I believe that each of us has an obligation to leave this world a better place than we found it. Linden Longino is trying to do exactly that.
Longino, a retired Atlanta banker, could be enjoying the well-earned fruits of a successful career but, instead, he has devoted the past two decades to trying to bring a little peace on earth and some goodwill to people in a world in bad need of both. How he is doing it is unique — with children and art.
The program is called International Paint Pals, which Longino started in 1995 with the Carter Center and which is now an independent nonprofit.
For 20 years, International Paint Pals has involved more than 200,000 kids from as young as 5 up to the age of 19 from 125 countries in art projects promoting peace, friendship and human rights.
Longino describes his organization’s mission this way: "Children everywhere have natural seeds of tolerance and peace in their minds and hearts. Our goal is to nourish these seeds."
One of the ways to do that is through art.
Paint Pals volunteer Jackie Durant says the children’s creativity is endless.
"Their artwork is all over the map, literally. An exploded bombshell with an occupied bird’s nest in it, guns with their barrels tied in knots, countless doves and peace symbols, a tank converted into a school bus, flowers growing out of a discarded war helmet, the world as a jigsaw puzzle. The artistic quality ranges from ‘refrigerator’ art to near professional, but the messages are delivered loud and clear."
I have had the opportunity to see a number of paintings from children all over the world — much of it a war-torn world. Some of it will take your breath away. One 12-year-old from the Middle East painted a closed eye on one half of the painting with trees and birds and blue sky in the background. In the other half, the eye is open, and there is smoke and rubble and destruction. In other words, it was a world this child imagined could be and then the world as it really is.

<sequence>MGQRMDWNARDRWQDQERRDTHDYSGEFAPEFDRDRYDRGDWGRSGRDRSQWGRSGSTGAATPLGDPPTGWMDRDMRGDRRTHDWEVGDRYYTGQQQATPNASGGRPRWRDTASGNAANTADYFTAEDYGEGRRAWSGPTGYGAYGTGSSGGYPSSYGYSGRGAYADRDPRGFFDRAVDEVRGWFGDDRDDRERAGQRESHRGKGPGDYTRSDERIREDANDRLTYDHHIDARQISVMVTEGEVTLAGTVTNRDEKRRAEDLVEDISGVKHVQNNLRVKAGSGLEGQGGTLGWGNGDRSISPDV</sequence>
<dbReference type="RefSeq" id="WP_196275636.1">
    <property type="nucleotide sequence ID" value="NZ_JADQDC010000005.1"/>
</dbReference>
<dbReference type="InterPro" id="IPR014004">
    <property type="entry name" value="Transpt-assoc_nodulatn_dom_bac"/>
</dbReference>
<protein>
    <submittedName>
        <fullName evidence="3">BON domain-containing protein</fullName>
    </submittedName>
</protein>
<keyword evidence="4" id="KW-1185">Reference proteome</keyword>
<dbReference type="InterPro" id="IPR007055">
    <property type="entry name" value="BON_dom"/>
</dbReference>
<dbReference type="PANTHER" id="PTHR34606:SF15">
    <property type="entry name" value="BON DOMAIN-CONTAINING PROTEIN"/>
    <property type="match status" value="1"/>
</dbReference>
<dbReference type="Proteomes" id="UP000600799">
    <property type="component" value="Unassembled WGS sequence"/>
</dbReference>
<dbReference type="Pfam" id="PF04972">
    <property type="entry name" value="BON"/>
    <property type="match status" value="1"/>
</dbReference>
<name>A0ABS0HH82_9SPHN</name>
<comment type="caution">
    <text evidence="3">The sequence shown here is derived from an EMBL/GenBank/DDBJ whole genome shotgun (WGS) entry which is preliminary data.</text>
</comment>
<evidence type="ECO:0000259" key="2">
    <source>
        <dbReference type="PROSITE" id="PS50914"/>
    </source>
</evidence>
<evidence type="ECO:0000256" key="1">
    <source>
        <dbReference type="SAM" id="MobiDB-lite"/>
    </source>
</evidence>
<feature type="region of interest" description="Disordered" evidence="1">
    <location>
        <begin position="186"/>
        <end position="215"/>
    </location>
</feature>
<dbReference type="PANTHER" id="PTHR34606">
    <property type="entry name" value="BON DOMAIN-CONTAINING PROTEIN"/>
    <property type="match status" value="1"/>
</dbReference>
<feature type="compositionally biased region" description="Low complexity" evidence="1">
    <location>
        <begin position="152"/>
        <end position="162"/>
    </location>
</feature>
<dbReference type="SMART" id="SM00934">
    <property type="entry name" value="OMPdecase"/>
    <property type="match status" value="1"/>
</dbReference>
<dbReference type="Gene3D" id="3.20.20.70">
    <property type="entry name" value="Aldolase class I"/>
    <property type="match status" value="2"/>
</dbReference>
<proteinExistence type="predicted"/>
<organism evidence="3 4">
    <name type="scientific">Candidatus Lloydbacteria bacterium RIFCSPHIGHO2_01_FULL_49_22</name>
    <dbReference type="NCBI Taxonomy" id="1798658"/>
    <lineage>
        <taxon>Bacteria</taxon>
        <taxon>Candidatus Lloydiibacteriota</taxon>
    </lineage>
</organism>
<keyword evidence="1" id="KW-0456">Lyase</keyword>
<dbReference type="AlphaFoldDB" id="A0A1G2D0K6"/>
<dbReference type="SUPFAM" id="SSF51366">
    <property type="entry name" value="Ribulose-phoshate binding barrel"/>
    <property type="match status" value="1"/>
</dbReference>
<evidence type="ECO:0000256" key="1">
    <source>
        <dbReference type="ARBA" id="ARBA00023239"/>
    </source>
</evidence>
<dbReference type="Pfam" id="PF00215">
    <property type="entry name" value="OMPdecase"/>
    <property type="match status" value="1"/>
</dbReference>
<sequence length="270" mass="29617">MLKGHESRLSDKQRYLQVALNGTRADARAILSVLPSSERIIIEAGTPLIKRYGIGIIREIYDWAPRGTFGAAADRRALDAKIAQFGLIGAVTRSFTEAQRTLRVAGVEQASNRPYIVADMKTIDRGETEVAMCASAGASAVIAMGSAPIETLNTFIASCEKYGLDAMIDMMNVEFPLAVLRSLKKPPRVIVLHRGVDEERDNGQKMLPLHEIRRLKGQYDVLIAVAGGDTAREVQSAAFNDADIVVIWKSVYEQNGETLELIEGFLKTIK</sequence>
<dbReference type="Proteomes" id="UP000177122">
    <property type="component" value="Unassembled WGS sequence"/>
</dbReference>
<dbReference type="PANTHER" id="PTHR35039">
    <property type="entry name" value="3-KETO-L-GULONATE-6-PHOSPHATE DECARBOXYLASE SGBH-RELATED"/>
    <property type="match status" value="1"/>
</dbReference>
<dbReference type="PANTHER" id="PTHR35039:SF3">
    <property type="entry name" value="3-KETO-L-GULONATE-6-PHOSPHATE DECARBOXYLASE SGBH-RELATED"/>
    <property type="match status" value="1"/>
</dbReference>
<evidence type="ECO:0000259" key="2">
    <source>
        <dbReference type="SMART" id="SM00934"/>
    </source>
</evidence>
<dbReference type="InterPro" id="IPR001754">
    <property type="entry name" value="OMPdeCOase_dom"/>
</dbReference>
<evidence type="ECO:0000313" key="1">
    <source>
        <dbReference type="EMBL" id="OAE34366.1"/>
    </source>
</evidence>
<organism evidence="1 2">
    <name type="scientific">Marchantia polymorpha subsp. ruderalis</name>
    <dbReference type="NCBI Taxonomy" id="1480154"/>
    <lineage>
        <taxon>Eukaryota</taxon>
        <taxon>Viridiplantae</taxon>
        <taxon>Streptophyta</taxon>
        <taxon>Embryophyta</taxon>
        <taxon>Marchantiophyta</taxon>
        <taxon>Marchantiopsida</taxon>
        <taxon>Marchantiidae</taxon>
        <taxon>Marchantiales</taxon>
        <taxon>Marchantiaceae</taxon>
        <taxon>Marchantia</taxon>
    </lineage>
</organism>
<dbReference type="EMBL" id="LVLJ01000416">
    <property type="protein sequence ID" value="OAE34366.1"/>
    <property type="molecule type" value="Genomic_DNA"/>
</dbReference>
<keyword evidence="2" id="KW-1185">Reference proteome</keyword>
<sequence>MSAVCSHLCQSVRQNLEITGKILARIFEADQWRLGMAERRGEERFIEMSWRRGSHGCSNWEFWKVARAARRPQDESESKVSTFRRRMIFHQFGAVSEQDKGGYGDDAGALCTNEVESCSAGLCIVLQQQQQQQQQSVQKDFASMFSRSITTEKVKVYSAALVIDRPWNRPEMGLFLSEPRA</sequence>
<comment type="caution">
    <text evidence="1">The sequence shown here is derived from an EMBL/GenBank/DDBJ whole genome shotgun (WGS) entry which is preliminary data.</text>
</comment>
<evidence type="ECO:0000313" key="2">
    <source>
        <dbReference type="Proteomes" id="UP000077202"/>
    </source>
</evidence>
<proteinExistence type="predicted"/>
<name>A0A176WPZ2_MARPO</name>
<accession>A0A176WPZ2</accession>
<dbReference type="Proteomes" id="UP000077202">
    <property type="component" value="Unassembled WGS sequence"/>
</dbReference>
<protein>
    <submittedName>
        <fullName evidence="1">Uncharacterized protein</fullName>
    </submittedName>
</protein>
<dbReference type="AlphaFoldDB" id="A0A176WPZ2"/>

For the 2015 World Summit of Nobel Peace Laureates in Barcelona, Paint Pals, with the help of Atlanta-based Friendship Force International and volunteers, collected almost 3,000 paintings and drawings from kids in 91 countries. The exhibit was highly praised by former Nobel Peace Prize winners who suggested the exhibition go on tour to give others a chance to see peace through the eyes of a child.
"A continuing world tour of the Nobel work is very important for us," Longino says. "We are talking with Israel and the Palestinian areas, Egypt, Russia, England and other countries, in addition to several U.S. locations."
Paint Pals exhibitions titled "My Dream of Peace" are currently underway in Amman, Jordan, and Kabul, Afghanistan.
Laila Kakar, a teacher in Kabul who is involved in the exhibition there, says, "I know you can understand the hard conditions we live under in Afghanistan. We all want peace. The children suffer the most. This exhibition gives some of them a little hope that their cries for peace will be heard somewhere."
Sadly, before the exhibit could even open, terrorists detonated a car bomb in Kabul and killed at least 64 people, including women and children, and injured more than 300. Undaunted, Longino says the exhibit will go on as scheduled. Terrorists can kill innocent people but they can’t kill a child’s dreams of peace. No way.
"A true peace movement must begin from within today’s children," Longino says. "A dream? Yes, but does anyone have a better idea? Has anything else worked? It took me awhile to realize that the core of my own program is not about art and exhibitions. It is about getting inside children’s hearts and minds. Art is simply one messenger. This is the essence of our current exhibitions in the Middle East. War-minded adults are a lost cause. Peace will take at least another generation or more, and this small art initiative is just one drop in the bucket."
The song says, "Let there be peace on earth, and let it begin with me."
Linden Longino is living the lyrics. Maybe, just maybe, a future generation will decide war is not the answer and will choose to live in peace. If so, this good man’s dream will have become a reality. And that, friends, is how you leave the world better than you found it.